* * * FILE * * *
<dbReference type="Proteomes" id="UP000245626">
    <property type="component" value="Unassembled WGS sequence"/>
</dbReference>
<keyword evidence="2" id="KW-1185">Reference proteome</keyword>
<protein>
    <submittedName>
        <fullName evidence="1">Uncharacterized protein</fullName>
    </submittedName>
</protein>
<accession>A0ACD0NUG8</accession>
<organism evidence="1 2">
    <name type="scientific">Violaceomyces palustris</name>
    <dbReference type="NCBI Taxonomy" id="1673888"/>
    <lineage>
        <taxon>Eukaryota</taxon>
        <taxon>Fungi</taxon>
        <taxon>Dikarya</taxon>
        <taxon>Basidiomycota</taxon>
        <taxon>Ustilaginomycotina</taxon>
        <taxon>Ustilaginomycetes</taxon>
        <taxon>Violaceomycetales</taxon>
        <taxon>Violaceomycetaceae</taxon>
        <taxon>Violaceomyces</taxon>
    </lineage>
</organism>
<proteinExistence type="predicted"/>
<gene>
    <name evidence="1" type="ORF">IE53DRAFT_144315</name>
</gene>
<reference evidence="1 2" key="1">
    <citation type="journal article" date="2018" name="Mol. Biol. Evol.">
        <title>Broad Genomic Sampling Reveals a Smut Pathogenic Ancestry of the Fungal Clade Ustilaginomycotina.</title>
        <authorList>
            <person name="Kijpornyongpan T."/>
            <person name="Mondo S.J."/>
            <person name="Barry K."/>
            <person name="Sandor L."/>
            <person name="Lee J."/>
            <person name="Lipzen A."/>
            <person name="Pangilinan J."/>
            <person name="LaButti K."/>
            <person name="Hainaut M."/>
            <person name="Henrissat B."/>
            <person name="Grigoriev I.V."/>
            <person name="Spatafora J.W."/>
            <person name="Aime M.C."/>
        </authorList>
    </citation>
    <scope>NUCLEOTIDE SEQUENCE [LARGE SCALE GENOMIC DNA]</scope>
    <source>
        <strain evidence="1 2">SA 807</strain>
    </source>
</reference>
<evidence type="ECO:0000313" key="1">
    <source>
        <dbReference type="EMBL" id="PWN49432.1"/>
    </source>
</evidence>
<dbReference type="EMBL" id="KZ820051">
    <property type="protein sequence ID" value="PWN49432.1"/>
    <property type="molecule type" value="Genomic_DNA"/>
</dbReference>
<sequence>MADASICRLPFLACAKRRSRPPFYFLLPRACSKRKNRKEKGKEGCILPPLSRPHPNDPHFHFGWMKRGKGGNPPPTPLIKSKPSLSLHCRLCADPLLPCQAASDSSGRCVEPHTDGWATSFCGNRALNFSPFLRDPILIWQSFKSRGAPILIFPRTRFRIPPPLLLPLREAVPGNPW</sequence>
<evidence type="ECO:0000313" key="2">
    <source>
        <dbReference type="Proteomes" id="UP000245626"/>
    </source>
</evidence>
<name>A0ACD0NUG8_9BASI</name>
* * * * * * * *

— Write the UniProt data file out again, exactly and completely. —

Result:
<dbReference type="Proteomes" id="UP000245626">
    <property type="component" value="Unassembled WGS sequence"/>
</dbReference>
<keyword evidence="2" id="KW-1185">Reference proteome</keyword>
<protein>
    <submittedName>
        <fullName evidence="1">Uncharacterized protein</fullName>
    </submittedName>
</protein>
<accession>A0ACD0NUG8</accession>
<organism evidence="1 2">
    <name type="scientific">Violaceomyces palustris</name>
    <dbReference type="NCBI Taxonomy" id="1673888"/>
    <lineage>
        <taxon>Eukaryota</taxon>
        <taxon>Fungi</taxon>
        <taxon>Dikarya</taxon>
        <taxon>Basidiomycota</taxon>
        <taxon>Ustilaginomycotina</taxon>
        <taxon>Ustilaginomycetes</taxon>
        <taxon>Violaceomycetales</taxon>
        <taxon>Violaceomycetaceae</taxon>
        <taxon>Violaceomyces</taxon>
    </lineage>
</organism>
<proteinExistence type="predicted"/>
<gene>
    <name evidence="1" type="ORF">IE53DRAFT_144315</name>
</gene>
<reference evidence="1 2" key="1">
    <citation type="journal article" date="2018" name="Mol. Biol. Evol.">
        <title>Broad Genomic Sampling Reveals a Smut Pathogenic Ancestry of the Fungal Clade Ustilaginomycotina.</title>
        <authorList>
            <person name="Kijpornyongpan T."/>
            <person name="Mondo S.J."/>
            <person name="Barry K."/>
            <person name="Sandor L."/>
            <person name="Lee J."/>
            <person name="Lipzen A."/>
            <person name="Pangilinan J."/>
            <person name="LaButti K."/>
            <person name="Hainaut M."/>
            <person name="Henrissat B."/>
            <person name="Grigoriev I.V."/>
            <person name="Spatafora J.W."/>
            <person name="Aime M.C."/>
        </authorList>
    </citation>
    <scope>NUCLEOTIDE SEQUENCE [LARGE SCALE GENOMIC DNA]</scope>
    <source>
        <strain evidence="1 2">SA 807</strain>
    </source>
</reference>
<evidence type="ECO:0000313" key="1">
    <source>
        <dbReference type="EMBL" id="PWN49432.1"/>
    </source>
</evidence>
<dbReference type="EMBL" id="KZ820051">
    <property type="protein sequence ID" value="PWN49432.1"/>
    <property type="molecule type" value="Genomic_DNA"/>
</dbReference>
<sequence>MADASICRLPFLACAKRRSRPPFYFLLPRACSKRKNRKEKGKEGCILPPLSRPHPNDPHFHFGWMKRGKGGNPPPTPLIKSKPSLSLHCRLCADPLLPCQAASDSSGRCVEPHTDGWATSFCGNRALNFSPFLRDPILIWQSFKSRGAPILIFPRTRFRIPPPLLLPLREAVPGNPW</sequence>
<evidence type="ECO:0000313" key="2">
    <source>
        <dbReference type="Proteomes" id="UP000245626"/>
    </source>
</evidence>
<name>A0ACD0NUG8_9BASI</name>